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My belief," Thomas Pynchon told CNN in a phone interview in 1997, "is that 'recluse' is a code word generated by journalists ... meaning, 'doesn't like to talk to reporters.'"

At the time the un-photographed author was angrily responding to CNN's attempts to capture footage of him but Pynchon has, in truth, enjoyed, toyed with, and wholly incorporated into his identity, the sobriquet of "recluse." With the publication this month of Inherent Vice, his seventh novel over a 46-year-span, it's time to reflect on what being a literary recluse means and whether we're seeing the last of a kind.

The "media-shy recluse" was, as Pynchon noted, an invention of the media. To suggest that a refusal to publicize one's image is an illness akin to agoraphobia is the mark of a paranoid, fractured culture that Pynchon himself has so often brilliantly written about. What's amazing about Pynchon is how little it took to turn him into a walking myth. While he has been generous with blurbs for authors, published criticism in various magazines, and even wrote an essay for The Daily Show over the years, Pynchon has also refused traditional public appearances and other promotional boilerplate. That this alone has led to speculations about his "true" identity, from the ironic (he's actually J.D. Salinger), to the absurd (he was the Unabomber) obviously tickles the hell out Pynchon's funny bone, as evidenced by his cameo on The Simpsons.

The long wait of 17 years between his breakout novel Gravity's Rainbow and 1990's Vineland did provide fertile ground for these myths to sprout, but at least Pynchon has come back with a relatively steady stream of work. Then there's Salinger, who hasn't published a new work since 1965.

This year, a lawsuit to stop a Swedish author from publishing a sequel to TheCatcher in the Rye brought Salinger back to the spotlight he has tried to avoid the last four decades. By all accounts terrible, J.D. California's 60 Years Later: Coming Through the Rye was squashed by Salinger's lawyers and is not available for sale in the United States. Lucky them.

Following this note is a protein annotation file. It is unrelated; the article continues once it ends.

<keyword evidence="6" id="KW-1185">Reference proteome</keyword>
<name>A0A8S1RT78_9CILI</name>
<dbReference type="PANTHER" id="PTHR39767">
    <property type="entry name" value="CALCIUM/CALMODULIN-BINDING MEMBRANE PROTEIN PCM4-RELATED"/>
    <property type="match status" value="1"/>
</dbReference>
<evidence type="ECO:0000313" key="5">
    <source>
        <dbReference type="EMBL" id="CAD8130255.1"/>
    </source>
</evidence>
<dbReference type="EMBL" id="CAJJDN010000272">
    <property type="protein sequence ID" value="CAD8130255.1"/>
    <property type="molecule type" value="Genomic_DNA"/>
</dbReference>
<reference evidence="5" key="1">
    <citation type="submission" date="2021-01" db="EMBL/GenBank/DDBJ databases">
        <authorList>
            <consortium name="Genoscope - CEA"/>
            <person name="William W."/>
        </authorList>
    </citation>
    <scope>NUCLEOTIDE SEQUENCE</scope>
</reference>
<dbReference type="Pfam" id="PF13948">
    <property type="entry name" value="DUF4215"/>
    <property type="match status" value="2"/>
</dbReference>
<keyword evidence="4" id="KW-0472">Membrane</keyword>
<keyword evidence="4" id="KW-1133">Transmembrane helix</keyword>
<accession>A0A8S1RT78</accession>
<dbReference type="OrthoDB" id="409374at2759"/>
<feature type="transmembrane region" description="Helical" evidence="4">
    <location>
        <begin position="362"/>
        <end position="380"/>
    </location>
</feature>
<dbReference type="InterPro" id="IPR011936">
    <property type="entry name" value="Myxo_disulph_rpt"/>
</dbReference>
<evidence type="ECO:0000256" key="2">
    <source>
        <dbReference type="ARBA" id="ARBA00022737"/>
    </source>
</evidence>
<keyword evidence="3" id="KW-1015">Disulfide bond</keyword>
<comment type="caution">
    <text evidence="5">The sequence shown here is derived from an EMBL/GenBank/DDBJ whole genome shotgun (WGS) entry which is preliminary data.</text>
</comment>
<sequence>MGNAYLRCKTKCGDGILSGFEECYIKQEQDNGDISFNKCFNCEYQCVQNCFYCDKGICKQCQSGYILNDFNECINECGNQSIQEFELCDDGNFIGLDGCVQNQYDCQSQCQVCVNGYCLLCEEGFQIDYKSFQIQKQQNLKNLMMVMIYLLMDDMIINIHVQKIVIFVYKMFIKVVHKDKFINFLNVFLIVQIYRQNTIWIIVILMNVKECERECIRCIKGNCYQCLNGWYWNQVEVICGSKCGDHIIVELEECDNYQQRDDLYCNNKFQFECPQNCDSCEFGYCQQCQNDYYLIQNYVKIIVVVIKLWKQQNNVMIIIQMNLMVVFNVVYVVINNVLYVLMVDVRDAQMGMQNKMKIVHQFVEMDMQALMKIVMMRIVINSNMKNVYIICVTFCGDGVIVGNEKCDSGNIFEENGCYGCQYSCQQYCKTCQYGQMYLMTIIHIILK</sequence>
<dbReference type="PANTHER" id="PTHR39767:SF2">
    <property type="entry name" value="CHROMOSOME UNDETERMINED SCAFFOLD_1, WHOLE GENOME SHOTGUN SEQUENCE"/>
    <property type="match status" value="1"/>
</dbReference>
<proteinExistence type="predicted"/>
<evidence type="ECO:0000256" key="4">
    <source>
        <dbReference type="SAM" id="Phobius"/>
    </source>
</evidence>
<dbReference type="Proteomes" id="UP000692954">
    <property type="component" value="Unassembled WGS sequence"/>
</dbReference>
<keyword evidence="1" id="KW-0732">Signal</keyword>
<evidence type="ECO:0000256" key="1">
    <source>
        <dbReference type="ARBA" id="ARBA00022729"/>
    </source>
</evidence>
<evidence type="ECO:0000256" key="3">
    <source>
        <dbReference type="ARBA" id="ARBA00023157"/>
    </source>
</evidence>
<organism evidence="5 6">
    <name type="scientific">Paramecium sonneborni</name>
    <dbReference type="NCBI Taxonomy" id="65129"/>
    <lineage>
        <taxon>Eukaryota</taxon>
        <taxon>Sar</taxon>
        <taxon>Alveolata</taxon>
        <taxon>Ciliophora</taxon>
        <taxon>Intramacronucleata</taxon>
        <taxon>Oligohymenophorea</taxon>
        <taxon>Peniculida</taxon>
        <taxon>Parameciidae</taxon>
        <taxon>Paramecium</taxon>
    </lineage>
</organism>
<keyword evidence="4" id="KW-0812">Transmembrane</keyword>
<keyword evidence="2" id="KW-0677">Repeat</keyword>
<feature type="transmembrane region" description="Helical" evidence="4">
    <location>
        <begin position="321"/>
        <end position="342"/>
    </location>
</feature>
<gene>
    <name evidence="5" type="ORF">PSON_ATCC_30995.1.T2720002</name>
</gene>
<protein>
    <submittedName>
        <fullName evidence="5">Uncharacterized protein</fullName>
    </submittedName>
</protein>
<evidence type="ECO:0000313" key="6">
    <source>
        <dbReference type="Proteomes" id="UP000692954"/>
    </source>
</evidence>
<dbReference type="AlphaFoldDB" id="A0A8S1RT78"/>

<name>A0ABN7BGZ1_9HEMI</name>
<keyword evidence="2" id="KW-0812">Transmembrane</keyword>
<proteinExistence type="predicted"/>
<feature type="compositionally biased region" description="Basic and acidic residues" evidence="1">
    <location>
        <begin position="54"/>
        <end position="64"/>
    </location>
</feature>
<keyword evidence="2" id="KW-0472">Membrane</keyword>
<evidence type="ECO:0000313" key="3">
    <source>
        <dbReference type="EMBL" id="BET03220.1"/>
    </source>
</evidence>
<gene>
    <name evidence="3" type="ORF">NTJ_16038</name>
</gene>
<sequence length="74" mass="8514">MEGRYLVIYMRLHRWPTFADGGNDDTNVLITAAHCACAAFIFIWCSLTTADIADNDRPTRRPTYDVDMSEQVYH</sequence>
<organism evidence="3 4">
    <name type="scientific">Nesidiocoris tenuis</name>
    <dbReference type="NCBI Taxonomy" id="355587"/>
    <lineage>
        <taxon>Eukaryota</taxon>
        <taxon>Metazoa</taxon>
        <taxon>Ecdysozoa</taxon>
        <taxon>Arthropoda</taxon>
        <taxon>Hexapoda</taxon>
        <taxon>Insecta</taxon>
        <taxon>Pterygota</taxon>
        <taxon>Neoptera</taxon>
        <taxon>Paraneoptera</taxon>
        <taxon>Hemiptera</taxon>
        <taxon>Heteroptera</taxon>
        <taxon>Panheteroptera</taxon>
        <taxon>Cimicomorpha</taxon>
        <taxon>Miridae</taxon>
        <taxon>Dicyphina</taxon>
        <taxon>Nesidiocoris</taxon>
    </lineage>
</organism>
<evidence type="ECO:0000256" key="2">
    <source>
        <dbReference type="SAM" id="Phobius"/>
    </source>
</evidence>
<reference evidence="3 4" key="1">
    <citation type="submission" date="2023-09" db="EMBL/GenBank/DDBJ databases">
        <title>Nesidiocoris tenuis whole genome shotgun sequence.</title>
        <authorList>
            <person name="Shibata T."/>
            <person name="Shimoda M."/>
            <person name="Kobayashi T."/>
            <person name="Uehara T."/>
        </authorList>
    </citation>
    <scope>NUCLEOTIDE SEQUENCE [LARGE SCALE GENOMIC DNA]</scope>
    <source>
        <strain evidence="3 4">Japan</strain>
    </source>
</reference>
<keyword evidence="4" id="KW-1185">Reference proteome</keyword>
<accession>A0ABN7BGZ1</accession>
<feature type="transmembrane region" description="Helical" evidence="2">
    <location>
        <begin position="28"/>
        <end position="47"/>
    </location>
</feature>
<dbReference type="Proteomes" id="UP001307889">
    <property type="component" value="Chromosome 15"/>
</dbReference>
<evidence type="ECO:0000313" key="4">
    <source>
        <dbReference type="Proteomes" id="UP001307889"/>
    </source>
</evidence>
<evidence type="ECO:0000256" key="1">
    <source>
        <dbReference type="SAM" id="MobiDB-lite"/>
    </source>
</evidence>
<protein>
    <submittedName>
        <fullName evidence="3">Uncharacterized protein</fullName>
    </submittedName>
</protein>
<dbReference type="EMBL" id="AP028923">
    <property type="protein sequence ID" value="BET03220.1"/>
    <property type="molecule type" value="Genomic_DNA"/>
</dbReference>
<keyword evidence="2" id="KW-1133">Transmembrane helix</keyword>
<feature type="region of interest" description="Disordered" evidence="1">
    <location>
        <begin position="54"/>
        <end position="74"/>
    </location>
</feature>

Unlike Pynchon, Salinger is ham-handed at acting the recluse. Attacking what amounted to fan fiction and giving it a momentary allure of samizdat is only the latest in a long line of injudicious moves for a man ostensibly wishing to be left alone. In the 1990s he also sued to stop the exhibition of an Iranian film adaptation of Franny and Zooey and sued to stop publication of his letters to other writers. I'm not interested in Salinger's work enough to engage in full armchair psychoanalysis, but I will say that the most noticeable difference between Pynchon and him is that Salinger did partake of the spotlight in his early career while Pynchon never has. (Even in 1973, a vaudeville comedian was sent in Pynchon's stead to accept the National Book Award for Gravity's Rainbow.)

Despite his reputation, Salinger seems to stumble back into the public eye an awful lot but without the onus and risk of continuing to publish.

Sometimes a writer labelled as recluse does come out of Upper Westside hiding. Harper Lee, author of To Kill A Mocking Bird, has recently braved the public for presidents, honorary degrees, and, of course, O Magazine. Lee is no Boo Radley, yet she has not published a book since her first. In the intervening 49 years, To Kill a Mockingbird has become so entrenched in adolescent reading that high schools have no doubt built the foundations of new wings using old frayed copies of the novel.

Lee's absence has also inspired its own myths. The most enduring one is that the novel was written, or heavily rewritten, by Lee's childhood friend Truman Capote. Several years ago letters from Capote surfaced that some scholars suggest put the matter to rest: Harper Lee wrote her novel. But the implication that Capote himself was the source of the rumour gives the notion a persistent, if suspiciously boozy, sliver of plausibility for those who believe that not being able to write another book is an admission of guilt, if not an outright social defect.

None of these writers are recluses in the true meaning of the term. None of them have had to sign up for Meals On Wheels; they simply have different ways of being public figures. This hasn't stopped the reading public from swimming in a collective fantasy about the reclusive genius: an artist so caught up in the act of creation the work is impossible to finish, like a Spruce Goose made of text. Also note there aren't enough recluses to go around, given recent attempts at inventing these figures from whole cloth, an endeavour that usually ends in disaster.

All this points to an endangerment of the species caused not least of which by the fact that young authors these days can't afford to miss a single damn phone call, much less a camera crew. With the idea of the media wanting to profile literary writers becoming itself an anachronism, will we ever again have authors whose stature - and contracts - allow for decades long hiatus? Since one can now lose a good portion of Facebook friends by just taking a week off from oversharing, probably not.

It was nice not knowing you, literary recluses.

Brian Joseph Davis is an artist and writer living in Toronto. He co-founded and is a regular contributor to the Globe Books site blog, In Other Words.

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